Summary: Woody species in Mediterranean ecosystems form intra-annual density fluctuations (IADFs) in tree rings in response to changes in environmental conditions, especially water availability. Dendrochronology, quantitative wood anatomy and high-resolution isotopic analysis (using a laser ablation technique) were used to characterize IADFs in Arbutus unedo shrubs grown on two sites with different water availability on the island of Elba (Italy). Our findings show that IADF characterization can provide information about the relationship between environmental factors and tree growth at the seasonal level. At the more xeric site, IADFs mainly located in the early and middle parts of the annual ring, showed a decrease in vessel size and an increase in δ13C as a result of drought deficit. Opposite trends were found at the more mesic site, with IADFs located at the end of the ring and associated with a lower δ13C. Moreover, at the first site, IADFs are induced by drought deficit, while at the second site IADFs are linked with the regrowth in the last part of the growing season triggered by favourable wet conditions. This combined approach is a promising way for dating problematic wood samples and interpreting the phenomena that trigger the formation of IADFs in the Mediterranean environment. © The Authors (2010). Journal compilation © New Phytologist Trust (2010).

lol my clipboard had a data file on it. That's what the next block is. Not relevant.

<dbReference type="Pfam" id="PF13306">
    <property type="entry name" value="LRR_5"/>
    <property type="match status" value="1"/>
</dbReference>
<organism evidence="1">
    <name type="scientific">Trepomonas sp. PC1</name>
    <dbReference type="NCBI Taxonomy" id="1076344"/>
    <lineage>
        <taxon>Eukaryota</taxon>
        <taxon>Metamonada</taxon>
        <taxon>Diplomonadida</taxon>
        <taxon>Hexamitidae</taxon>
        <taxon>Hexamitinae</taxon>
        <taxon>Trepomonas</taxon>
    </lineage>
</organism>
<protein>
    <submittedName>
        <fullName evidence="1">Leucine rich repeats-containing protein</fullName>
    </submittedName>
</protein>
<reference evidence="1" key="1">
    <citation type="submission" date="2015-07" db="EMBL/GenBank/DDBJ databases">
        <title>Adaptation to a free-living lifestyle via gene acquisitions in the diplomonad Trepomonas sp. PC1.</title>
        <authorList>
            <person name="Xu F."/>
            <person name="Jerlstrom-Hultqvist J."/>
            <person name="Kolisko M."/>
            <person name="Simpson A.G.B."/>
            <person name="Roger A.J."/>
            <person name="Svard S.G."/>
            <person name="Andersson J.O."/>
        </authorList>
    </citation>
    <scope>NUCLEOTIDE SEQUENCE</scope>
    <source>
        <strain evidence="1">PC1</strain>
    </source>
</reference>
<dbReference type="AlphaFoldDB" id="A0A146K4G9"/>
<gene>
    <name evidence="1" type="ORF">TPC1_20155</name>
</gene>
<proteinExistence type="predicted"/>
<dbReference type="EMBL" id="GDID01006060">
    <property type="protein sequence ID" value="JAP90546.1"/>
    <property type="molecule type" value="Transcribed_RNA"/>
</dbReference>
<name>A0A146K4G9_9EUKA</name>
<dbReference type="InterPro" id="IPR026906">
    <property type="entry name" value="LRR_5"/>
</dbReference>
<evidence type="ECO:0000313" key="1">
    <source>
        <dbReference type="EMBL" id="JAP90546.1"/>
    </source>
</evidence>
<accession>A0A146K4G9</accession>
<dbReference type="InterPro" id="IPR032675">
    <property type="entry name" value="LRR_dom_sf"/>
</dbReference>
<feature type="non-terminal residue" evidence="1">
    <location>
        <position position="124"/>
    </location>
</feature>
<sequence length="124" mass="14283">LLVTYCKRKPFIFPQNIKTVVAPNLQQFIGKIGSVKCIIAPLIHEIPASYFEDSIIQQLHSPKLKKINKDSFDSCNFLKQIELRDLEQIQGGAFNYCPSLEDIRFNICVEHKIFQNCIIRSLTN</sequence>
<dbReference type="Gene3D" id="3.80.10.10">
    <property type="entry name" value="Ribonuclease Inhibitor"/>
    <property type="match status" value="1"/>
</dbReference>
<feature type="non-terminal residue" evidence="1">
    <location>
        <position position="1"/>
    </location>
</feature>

All Science Journal Classification (ASJC) codes
- Plant Science